Just another attempt to confuse. You pull out a claim out of nowhere and equate it with my argument. The issue isn’t whether immaterial aspects are real, but whether they are relevant and useful demarcation criterion. And they are neither.

> In this case that deficiency cripples the argument by
> preventing the full understanding of the
> perceived “overlap”
What is it that you actually claim? Do you claim that this overlap does not exist? Then there can be no infringement. Or do you claim that the owner of the immaterial good also owns the physical good of the infringer? That would be something you made up, because it has no support in either current legal system or in other pro-IP theories.

> that enables differing contractual
> relationships for possession and use of separate
> aspects.
Since contracts and IP are mutually exclusive sets, this part of the sentence makes no sense. It makes no sense even if I ignore that. You probably wanted to say that the material and immaterial “aspects” of an object can have a different owner. Which is a valid conclusion within the pro-IP framework, and actually means the same as my argument. And it doesn’t negate the rest of my original argument: IP proponents assert that immaterial properties take precedence and therefore it invalidates physical property. If it wasn’t like that, then it would be an equally valid conclusion to claim that the immaterial aspect invaded the physical good without the physical good owner’s consent and the owner of the immaterial good should be prevented from using the immaterial good unless it is removed.

Furthermore, you ignore that my conclusions of your own premises lead to absurdities.

I call a Chewbacca defence.

Russ December 29, 2009 at 9:17 am

Peter Surda wrote:

“The point is that IP creates a dual reality scheme. There is the physical layer, and immaterial layer. These necessarily overlap, and the overlaps cause dual ownership. Therefore, they cannot both be valid at the same time. Since the IP proponents claim that the immaterial ownership takes precedence, that invalidates (classical) property rights.”

If I understand this correctly (and I’m not sure I do), I don’t agree. Classical property puts limits on what others can do with their own property and bodies, such that they cannot rightly infringe your property rights. IP does the same, that is all. It does not invalidate classical property rights, any more than my classical property right to my house invalidates your classical property right to your bulldozer, just because my right limits your right to the use of your property (you can’t drive your bulldozer through my house).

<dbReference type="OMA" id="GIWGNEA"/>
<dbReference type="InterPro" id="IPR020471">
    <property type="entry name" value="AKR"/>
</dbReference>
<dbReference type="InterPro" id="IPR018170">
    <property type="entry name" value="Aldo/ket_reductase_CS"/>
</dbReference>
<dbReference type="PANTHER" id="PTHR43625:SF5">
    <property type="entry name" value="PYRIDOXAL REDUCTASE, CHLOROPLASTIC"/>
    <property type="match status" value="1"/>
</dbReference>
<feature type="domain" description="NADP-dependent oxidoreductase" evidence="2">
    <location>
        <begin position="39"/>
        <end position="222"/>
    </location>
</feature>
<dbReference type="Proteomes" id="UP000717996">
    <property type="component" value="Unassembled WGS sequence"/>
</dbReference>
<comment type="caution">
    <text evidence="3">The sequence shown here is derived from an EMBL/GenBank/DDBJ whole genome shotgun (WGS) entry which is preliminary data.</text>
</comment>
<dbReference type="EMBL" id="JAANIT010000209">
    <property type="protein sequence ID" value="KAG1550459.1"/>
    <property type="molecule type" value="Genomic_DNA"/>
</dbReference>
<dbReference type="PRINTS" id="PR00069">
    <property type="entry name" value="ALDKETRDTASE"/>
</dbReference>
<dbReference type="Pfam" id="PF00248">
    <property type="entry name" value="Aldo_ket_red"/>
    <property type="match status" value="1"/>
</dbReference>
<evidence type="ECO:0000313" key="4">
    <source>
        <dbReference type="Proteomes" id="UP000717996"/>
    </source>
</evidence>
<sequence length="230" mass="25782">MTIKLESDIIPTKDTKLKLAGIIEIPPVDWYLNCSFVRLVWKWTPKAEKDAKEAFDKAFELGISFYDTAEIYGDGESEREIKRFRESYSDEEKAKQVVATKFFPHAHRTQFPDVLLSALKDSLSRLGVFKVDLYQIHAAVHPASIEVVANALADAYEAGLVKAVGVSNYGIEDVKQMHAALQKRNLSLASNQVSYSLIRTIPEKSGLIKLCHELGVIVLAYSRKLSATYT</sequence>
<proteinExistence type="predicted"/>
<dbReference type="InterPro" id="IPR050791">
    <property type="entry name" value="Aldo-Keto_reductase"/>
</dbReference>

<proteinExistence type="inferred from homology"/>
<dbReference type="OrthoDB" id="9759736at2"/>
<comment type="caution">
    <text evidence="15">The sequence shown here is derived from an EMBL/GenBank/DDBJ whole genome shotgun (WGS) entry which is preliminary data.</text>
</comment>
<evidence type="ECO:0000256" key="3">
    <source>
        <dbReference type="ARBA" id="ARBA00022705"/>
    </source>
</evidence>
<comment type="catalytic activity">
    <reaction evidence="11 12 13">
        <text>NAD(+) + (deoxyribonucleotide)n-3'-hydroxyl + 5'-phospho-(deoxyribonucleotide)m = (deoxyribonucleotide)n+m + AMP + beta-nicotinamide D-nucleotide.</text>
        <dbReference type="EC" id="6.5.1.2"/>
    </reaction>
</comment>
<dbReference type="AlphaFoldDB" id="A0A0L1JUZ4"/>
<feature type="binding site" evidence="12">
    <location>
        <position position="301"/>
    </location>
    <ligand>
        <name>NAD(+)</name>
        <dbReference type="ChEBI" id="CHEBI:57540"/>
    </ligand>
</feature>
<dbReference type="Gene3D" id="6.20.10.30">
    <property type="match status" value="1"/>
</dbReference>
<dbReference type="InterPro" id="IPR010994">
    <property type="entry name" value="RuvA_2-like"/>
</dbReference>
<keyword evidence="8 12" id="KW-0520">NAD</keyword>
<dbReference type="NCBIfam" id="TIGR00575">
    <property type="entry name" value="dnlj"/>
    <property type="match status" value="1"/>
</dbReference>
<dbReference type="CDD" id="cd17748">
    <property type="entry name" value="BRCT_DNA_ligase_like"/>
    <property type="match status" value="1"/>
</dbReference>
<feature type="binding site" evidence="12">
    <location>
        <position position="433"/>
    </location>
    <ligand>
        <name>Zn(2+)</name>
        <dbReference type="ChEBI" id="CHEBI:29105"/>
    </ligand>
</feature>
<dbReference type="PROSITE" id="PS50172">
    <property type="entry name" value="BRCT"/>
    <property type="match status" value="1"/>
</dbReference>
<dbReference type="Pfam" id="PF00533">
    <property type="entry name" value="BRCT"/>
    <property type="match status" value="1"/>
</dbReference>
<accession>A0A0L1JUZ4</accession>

Peter Surda December 29, 2009 at 10:13 am

@Russ:
I guess my point is slightly different than you present. It is actually your argument that I consider a reason why I don’t phrase my argument as “IP limits what you can do with material”. So, I agree with what you say.

My point is different. First, the introduction of ownership of immaterial goods creates a dichotomy: the physical matter is owned by person A, and the immaterial attributes by person B. I think most IP proponents (apart from pure utilitarians) agree so far. Now, IP proponents argue that this means that as long as the physical object exhibits these attributes, person A’s use of the physical object should be prohibited, but person B’s use of the immaterial attributes shouldn’t. If one assumes (like some IP proponents do) that rivalry/scarcity is irrelevant, then the conclusion from previous sentence is only possible if the ownership of immaterial attributes takes precedence over the material ones. Therefore, the concept of material property is invalidated.

Apart from this “hard” issue, there are further, “softer” ones. For example, the fuzziness and subjectiveness of boundaries of immaterial attributes, the arbitrary choice of what attributes are relevant, creation of further layers (e.g. for software in US you have both a copyright layer and a patent layer) and many others I wrote about earlier.

MichaelM December 29, 2009 at 1:37 pm

“… my original argument: IP proponents assert that immaterial properties take precedence and therefore it invalidates physical property.”

I don’t.

Ownership is retention of the right to use and dispose of the product of one’s own reason and effort as well as any product of the reason and effort of others acquired in a voluntary exchange.

There are many formats and means for the disposition of the products of reason and effort. There is no intrinsic precedence among them whether they are embodied in physical matter or not. In any exchange of such products, establishing the terms for their use and further disposition, together or separately, is the prerogative of their owners.

The publishing of a novel is a process that requires many differing applications of reason and effort of a multitude of individuals who exchanged them per a myriad of different contractual terms. One among them is the author who composed a particular string of concepts in a novel way that resulted in an original story. The complex abstraction that is the story is the product of the author’s reason and effort that he owns. The ideas, the facts, and the knowledge used by the author in his composition are not the product of his or anyone else’s reason and effort. They are rather recognitions of existing relationships of existents. Those may not be claimed by him or anyone else as property. Only the particular composition of abstract concepts that is the story belongs to the author.